, Volume 13, Issue 2, pp 195-202

Migration expectancy revisited: Results for the 1970s, 1980s and 1990s

Purchase on Springer.com

$39.95 / €34.95 / £29.95*

Rent the article at a discount

Rent now

* Final gross prices may vary according to local VAT.

Get Access

Abstract

Planners in a variety of situations require an improved understanding of migration trends if services and products that adequately meet constituent needs are to be provided. This note focuses on changes in migration expectancy over three decades in the context of the planning function. Using the CPS one-year migration question for the periods 1975–1976, 1980–1981, and 1987–1991, and the work of Wilber (1963) and Long (1973) as historical benchmarks, migration expectancy is found to have fallen since the earlier studies. Longer-distance migration (between counties and between states) has remained relatively constant over the same period so that these types of moves now account for a larger proportion of total residential mobility. The results are discussed in the context of their value to individuals and organizations who seek a better understanding of demographically-driven demand from services and products.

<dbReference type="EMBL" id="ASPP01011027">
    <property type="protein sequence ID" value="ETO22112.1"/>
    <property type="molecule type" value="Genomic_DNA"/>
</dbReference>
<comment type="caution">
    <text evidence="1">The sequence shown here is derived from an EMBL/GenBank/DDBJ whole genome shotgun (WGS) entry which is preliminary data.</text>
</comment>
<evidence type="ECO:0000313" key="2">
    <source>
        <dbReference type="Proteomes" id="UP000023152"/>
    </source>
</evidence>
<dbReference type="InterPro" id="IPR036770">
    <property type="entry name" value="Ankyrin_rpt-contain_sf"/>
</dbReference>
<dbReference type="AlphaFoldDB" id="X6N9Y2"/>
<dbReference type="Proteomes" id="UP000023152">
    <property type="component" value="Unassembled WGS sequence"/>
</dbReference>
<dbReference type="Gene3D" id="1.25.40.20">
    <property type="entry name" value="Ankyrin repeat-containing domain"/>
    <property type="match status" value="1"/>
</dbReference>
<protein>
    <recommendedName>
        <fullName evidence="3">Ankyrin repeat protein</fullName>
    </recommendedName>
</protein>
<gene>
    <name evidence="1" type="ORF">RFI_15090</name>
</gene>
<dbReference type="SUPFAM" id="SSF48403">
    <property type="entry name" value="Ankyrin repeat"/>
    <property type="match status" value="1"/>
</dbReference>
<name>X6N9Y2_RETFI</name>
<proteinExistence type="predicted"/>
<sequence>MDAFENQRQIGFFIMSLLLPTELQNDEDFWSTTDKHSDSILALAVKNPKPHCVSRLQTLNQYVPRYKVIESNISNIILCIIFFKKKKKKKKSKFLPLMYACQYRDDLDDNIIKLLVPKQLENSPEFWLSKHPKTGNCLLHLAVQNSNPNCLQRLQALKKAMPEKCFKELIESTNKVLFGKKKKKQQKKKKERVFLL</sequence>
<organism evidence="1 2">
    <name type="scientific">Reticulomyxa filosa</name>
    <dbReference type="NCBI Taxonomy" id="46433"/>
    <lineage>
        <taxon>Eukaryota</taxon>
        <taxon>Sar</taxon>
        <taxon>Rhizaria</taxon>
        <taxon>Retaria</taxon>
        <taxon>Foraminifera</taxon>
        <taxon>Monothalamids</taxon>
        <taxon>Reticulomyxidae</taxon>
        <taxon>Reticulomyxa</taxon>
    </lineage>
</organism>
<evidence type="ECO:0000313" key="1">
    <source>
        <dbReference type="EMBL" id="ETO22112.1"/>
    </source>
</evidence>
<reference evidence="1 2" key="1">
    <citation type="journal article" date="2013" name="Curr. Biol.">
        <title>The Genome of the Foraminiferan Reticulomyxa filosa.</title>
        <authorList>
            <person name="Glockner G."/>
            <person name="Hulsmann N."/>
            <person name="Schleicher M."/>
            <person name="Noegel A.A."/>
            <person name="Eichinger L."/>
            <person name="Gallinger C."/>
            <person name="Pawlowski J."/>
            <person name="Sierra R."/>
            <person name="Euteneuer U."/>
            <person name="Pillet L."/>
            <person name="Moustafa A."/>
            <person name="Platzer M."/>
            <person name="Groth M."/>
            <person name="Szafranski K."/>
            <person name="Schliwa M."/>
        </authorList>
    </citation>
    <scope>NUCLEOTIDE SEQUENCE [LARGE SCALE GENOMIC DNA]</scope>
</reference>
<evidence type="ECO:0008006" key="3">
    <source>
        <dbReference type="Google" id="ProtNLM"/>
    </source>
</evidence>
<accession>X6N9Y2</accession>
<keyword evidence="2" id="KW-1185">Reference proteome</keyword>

This article is based on a paper presented at the Southern Demographic Association annual meeting, New Orleans, Louisiana, 22 October 1993.